Tuesday, August 14, 2007

Let It Go 101

One of the benefits of maturing is learning how to handle disagreements without getting fuming mad. It's not that I don't get annoyed or angry; it's that I can let it go much easier.

There were times, not so long ago, that if I disagreed with someone and knew in my heart of hearts that they were wrong, I was convinced it was my duty; nay, my moral obligation to show them the error of their ways. In retrospect, I don't think it had much to do with proving them wrong. It was more about proving that I was right.

I still remember a discussion - slash – argument with a good friend in college. It was about – are you ready for this? – how winds are named (e.g. westerly, southerly, etc.). My friend said winds were named for the direction in which they blew. In other words, she said a wind blowing from the east towards the west would be called a Westerly.

I knew she was wrong because I distinctly remembered my Geography 12 teacher drilling it into us that winds are named by the direction "from" which they blew. Hence, a Westerly was blowing from the west. I could not convince my friend that she was wrong. It drove me nuts!

We both got upset about it (silly, I know) and stomped off, never to mention it again. How I wish we had laptops and Google back then. For years, I wondered if she ever got it straight and said to herself, "Aha, Ell was right all along!" I doubt it.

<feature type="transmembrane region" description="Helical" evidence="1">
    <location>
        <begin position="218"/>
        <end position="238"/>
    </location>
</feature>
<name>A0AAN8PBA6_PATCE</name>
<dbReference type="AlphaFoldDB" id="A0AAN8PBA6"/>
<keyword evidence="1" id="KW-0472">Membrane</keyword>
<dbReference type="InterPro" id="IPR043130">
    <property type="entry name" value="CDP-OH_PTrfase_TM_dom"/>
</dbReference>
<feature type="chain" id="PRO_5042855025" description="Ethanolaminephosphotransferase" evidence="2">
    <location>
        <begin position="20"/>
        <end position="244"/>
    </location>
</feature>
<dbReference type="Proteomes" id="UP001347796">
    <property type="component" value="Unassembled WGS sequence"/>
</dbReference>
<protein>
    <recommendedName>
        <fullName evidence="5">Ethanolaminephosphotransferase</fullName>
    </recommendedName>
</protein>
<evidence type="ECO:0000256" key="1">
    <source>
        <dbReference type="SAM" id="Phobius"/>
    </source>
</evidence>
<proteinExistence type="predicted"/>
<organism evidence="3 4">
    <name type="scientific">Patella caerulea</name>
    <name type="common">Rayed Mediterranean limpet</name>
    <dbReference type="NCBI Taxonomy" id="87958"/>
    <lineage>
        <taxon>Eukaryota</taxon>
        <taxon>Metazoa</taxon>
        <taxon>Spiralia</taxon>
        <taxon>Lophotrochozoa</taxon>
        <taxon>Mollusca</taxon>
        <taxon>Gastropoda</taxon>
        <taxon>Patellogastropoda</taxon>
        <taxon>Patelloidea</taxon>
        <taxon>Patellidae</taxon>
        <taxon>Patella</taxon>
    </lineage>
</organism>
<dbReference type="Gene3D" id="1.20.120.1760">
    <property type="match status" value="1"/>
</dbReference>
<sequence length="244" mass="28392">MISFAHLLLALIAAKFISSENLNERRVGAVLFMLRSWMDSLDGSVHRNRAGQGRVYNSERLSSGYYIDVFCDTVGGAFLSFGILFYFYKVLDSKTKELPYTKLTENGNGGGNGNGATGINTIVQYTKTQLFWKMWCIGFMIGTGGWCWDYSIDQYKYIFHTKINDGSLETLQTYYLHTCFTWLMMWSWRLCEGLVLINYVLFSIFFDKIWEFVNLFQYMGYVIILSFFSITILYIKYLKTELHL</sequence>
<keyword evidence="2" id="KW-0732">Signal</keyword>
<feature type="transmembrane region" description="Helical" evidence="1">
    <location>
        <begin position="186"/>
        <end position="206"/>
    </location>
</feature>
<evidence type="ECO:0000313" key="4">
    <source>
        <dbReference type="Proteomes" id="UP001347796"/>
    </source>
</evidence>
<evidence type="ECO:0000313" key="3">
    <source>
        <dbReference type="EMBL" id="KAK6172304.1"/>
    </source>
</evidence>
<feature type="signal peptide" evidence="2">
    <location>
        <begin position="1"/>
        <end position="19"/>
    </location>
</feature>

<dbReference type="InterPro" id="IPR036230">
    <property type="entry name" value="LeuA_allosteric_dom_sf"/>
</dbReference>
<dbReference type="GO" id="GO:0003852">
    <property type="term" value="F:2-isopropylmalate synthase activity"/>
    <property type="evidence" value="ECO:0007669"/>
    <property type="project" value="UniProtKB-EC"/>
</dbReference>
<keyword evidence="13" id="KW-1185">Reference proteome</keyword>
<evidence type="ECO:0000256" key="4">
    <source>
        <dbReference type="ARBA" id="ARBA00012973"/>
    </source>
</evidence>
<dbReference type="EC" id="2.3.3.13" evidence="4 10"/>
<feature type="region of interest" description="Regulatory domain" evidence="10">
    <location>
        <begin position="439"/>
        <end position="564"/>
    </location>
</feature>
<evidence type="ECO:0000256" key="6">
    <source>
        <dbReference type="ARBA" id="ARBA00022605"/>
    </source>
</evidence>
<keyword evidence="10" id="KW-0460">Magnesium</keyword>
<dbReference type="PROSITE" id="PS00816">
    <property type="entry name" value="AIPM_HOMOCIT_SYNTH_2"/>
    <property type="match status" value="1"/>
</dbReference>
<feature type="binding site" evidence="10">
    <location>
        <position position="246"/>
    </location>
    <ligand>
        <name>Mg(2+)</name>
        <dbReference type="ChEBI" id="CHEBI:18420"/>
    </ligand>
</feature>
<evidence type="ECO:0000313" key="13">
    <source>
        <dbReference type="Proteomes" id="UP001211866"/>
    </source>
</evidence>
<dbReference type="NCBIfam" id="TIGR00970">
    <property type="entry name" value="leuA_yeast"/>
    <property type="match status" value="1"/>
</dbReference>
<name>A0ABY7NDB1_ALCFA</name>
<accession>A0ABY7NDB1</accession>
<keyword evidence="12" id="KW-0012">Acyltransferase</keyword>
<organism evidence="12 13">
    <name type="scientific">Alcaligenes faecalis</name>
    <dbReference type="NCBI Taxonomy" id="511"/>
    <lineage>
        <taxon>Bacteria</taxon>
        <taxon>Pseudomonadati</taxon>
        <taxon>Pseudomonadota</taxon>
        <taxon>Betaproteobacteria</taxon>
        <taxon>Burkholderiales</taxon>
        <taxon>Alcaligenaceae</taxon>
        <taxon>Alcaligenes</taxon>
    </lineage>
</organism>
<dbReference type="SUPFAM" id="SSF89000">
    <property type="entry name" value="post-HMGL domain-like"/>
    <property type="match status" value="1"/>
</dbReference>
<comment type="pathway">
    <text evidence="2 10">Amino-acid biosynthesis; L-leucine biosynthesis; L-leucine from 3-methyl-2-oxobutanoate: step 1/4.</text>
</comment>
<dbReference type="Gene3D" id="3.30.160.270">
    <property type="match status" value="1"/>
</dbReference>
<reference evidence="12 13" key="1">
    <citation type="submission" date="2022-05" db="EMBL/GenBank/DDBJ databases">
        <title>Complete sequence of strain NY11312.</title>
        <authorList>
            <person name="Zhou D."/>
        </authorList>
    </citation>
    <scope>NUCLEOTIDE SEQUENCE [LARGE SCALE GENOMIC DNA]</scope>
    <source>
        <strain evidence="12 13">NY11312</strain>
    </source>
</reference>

It wasn't so much that I wanted to prove her wrong, but for her to bow down to my superior knowledge and admit that I was right. It was about ego. It was about showing, proof positive, that I was smart and, by golly, smarter than her. I needed to get over myself.

As it happens, if you're even moderately honest with yourself and live long enough, you realize that you're not as smart as you originally thought in those heady days of youth. I won't go into details, but I'm sure some of you can relate; I was brought down a notch or two in my life.

Life lesson: There's always someone else smarter than you.

So, having gotten over myself, I learned to let things be.

Once I figured out that it's wasn't necessary to win every argument and have everyone agree with me, life got a lot easier and less aggravating.

I will still argue my point as logically, persuasively and passionately as possible, but once it's out there, I've either convinced the other person; or not. If they want to carry on a civilized discussion, fine. If it's just devolving into an argument for argument's sake, then it's pointless.

One day I'm going to ask my college friend if she remembers our conversation about wind directions. She'll probably look at me as if I've lost my mind.

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